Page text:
How to avoid the “echo effect” when working with AI.

Robot AI writing at desk by window

By now, pretty much every writer and copywriter on the planet will have used a tool like ChatGPT as a writing assistant.

Some writers use AI just to help outline their work. Others use it to complete full drafts.

Other tasks that are really well suited to AI include things like brainstorming and market research. This takes us beyond just the task of writing, and can help us learn more about the products and services we’re writing about.

Working with an AI is like having a super-smart assistant working with you on every project.

But there’s one big downside…

Avoid sounding the same as everyone else.

As more and more writers turn to AI, there is a real danger that an “echo effect” will pervade all our writing.

We’re all using the same AI tools, so it should come as no surprise if clients begin to notice a similarity in voice and style, across all the different freelance writers they use.

That’s not a good look for us as freelancers. We don’t want to be seen as “the same”. We want to stand out from the crowd, not be lost in the middle of it.

In fact, being different and unique is what allows us to differentiate ourselves, carve out a niche and a brand, and develop a high perceived value that allows us to charge premium fees.

This is why I don’t use AI when writing for clients, or for this blog. I never want to run the risk of falling into the “echo” trap.

Add value to your brand by using AI as your marketing guru.

While I don’t use AI for any writing for clients, I do use it as my private marketing guru.

Let me give you an example.

Let’s say I’d doing some writing work for a company that sells Vegan dog treats through an online store.

As I get to know the client, I’ll immerse myself in their website and social media channels, study their competition, and so on.

But now I can do more. Before I write any first drafts, I can use a tool like GPT-4 to deepen my understanding of the Vegan dog treat market.

First, I might ask a broad question like:

“I’m working with a company that sells Vegan dog treats online. Please outline a simple marketing plan.”

It came back with a 9-point plan. Pretty standard stuff. Everything from coming up with a USP, to content marketing, PR and paid advertising. Just scrolling through it helped me deepen my own understanding of the marketing playbook my client is working from. More or less.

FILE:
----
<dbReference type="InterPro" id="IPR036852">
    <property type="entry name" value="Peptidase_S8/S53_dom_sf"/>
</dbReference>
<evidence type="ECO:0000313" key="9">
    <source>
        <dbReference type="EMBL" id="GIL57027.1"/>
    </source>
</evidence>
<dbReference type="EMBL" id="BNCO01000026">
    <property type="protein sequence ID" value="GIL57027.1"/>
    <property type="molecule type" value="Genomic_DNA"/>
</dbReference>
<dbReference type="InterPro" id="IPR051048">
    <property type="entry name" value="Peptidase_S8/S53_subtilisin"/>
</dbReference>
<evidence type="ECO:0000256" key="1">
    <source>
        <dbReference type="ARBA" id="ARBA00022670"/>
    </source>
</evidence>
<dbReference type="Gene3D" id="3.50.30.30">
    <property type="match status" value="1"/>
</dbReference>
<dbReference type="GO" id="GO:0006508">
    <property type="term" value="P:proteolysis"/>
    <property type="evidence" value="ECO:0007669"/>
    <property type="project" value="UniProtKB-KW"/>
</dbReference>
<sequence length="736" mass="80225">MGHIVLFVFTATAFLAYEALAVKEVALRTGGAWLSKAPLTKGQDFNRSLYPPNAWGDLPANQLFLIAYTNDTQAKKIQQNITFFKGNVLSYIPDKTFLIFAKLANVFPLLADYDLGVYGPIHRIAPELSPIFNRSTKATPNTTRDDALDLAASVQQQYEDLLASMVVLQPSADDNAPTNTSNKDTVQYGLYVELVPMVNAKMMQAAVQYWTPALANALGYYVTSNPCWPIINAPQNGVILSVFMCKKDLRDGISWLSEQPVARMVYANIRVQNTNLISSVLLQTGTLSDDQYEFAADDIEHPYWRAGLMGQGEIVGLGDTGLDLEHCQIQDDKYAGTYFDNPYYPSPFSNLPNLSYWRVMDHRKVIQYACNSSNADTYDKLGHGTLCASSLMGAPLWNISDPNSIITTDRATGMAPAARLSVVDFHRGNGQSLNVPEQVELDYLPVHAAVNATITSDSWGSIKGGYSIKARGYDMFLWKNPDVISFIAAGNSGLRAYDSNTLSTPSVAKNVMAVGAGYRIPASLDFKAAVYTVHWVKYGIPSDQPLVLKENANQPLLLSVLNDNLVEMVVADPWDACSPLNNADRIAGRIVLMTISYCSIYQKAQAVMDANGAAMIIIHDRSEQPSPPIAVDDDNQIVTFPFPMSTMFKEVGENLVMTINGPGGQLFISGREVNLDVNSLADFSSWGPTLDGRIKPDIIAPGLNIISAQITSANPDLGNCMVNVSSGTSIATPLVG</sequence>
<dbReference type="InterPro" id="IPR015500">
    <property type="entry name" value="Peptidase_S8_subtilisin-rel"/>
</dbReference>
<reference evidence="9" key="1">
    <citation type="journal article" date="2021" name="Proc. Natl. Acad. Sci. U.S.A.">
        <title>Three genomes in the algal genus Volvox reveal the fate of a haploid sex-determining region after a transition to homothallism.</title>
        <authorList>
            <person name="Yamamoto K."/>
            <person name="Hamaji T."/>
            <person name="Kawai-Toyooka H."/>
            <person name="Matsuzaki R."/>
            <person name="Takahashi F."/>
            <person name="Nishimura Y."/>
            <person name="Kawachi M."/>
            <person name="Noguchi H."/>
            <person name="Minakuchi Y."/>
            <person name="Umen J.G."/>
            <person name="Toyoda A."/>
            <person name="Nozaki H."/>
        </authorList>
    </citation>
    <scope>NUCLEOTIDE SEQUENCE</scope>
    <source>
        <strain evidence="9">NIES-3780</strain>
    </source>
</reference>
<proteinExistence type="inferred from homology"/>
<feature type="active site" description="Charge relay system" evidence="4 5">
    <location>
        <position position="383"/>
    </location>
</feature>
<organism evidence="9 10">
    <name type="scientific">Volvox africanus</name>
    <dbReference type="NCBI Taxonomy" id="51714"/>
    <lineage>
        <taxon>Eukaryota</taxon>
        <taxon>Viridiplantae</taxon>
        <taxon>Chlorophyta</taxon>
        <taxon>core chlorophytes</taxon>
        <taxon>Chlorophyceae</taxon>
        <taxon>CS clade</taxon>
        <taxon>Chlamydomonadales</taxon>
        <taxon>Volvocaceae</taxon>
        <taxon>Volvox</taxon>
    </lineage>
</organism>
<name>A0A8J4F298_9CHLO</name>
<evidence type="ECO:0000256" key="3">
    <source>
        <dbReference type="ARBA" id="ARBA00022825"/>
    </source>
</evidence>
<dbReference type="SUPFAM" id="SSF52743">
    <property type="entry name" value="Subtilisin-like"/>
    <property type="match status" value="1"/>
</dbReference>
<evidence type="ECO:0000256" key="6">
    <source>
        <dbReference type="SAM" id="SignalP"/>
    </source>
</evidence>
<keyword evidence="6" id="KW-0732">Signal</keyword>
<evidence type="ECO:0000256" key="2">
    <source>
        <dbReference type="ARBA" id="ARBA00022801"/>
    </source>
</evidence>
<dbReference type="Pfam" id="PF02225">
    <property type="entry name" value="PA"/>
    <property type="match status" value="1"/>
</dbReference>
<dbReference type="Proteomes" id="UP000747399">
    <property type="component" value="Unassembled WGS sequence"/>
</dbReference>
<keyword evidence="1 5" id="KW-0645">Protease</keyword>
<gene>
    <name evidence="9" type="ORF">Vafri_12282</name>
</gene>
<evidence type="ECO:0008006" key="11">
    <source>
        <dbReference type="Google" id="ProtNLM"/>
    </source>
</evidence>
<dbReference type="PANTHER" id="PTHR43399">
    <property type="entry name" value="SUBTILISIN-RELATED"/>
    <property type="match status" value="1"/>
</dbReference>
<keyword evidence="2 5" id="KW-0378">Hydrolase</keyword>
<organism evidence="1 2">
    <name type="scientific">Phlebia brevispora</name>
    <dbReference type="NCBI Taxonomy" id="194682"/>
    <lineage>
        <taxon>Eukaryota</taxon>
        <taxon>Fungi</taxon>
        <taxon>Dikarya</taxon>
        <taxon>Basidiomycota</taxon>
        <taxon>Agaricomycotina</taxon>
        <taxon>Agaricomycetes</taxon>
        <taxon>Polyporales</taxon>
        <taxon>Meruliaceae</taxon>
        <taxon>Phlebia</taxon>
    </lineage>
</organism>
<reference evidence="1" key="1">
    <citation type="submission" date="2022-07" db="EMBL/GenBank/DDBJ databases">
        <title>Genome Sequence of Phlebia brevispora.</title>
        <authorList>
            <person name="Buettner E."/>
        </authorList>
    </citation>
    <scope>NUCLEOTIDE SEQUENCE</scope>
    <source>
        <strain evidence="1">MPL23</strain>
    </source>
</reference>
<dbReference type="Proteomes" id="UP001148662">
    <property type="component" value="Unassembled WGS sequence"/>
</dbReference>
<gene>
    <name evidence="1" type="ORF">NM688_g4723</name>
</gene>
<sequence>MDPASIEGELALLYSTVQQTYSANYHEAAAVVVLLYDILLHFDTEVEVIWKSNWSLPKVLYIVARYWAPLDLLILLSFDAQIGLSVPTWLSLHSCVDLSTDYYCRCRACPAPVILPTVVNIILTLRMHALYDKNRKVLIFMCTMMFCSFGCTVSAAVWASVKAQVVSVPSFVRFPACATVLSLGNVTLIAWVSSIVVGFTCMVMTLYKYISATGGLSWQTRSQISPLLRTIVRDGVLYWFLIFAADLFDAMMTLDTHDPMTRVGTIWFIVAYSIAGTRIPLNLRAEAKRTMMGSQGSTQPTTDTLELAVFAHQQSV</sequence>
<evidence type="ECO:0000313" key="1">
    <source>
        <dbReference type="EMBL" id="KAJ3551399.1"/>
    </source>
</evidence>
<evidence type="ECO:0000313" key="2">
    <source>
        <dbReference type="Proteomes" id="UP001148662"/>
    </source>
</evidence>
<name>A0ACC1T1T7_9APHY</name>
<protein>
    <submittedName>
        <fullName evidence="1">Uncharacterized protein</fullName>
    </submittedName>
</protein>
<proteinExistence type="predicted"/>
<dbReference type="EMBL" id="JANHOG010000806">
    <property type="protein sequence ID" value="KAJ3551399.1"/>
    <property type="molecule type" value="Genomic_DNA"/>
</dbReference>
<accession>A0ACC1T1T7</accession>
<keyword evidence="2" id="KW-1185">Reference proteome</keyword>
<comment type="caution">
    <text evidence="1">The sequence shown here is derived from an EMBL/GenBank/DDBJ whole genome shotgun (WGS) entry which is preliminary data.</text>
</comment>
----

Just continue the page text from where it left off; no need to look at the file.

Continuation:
But… while the client hired me to rewrite some of the pages on their website, I’d also like to send them a proposal that would lead me to working on their social media… which I think could work a lot harder for them.

So I asked GPT-4 a follow-up question:

“Give me some revised ideas if I choose to focus my marketing primarily on social media.”

It came up with a few ideas that definitely extended beyond what my client is doing right now…

  • Leverage Influencer Marketing
  • Run Contests and Giveaways
  • Organize a Virtual Scavenger Hunt
  • Collaborate with a Vegan Restaurant
  • Throw Virtual Pup Parties
  • Social Media Exclusive Discounts

Of course, I’m not going to start pitching my client on my social media ideas on day one. First, I’ll complete the work I was hired to do… write the webpages.

Use AI to enhance your brand, build your value, and get more work.

First, by asking GPT-4 to outline a marketing plan for me, I deepened my understanding of the Vegan dog treat market overall, which helped me do a better job of rewriting their webpages.

Second, by digging deeper into an area where I thought they were leaving money on the table – social media – I opened up a few new doors for myself.

I can now reach out them with a social media marketing proposal… which I’ll ask GPT-4 to help me structure and write.

Simply by delivering that proposal, I’ve automatically transcended the AI “echo” problem.

In fact, by using AI for marketing instead of writing, I have achieved the opposite to appearing the same. I have presented myself as being very different, and have raised my brand value way above the crowd.

I’ve differentiated myself, landed more work, and put myself in a position where I can charge higher fees.

So… my advice for when you’re working for clients, and using AI… use it less for writing, and more for marketing and strategy.

NOTE: I’ve recently launches a new course for copywriters and content writers… Futureproof Copywriting.

My course shows you how to futureproof your career as a writer.

It teaches you how to add massive value to your brand as a writer, and make sure you can never be replaced by an AI… today or in the future.

Get ahead of the rise of AI… find out more about my course here.

3 thoughts on “How to avoid the “echo effect” when working with AI.”

  1. That is such good advice. I have been enjoying learning about AI and using it in different ways. I have not looked much into the marketing and strategy side of it. Thank you.

  2. Hi Nick,

    You make a great point. I agree!

    I imagine this is how school teachers must have felt shortly after the calculator became widely available. Suddenly, everyone is getting the correct answers to the math problems. Correct, yes, but also “the same.” To your point – the tool created a sameness in the output. Maybe that’s an excellent idea when calculating how much fuel the shuttle needs to safely return to Earth…but, sameness in the marketing world is not quite so beneficial. 🙂

    Back to your point – I am “this close” to launching my freelance copywriting career (thanks in part to yourself and other greats at AWAI), and I’m using AI to help define my niche and marketing approach. I use ChatGPT for ideation and to improve my ability to see things from the client’s perspective. Combine AI’s synthetic empathy with my own actual human empathy…and voila!

    Thanks for the great stuff, Nick!


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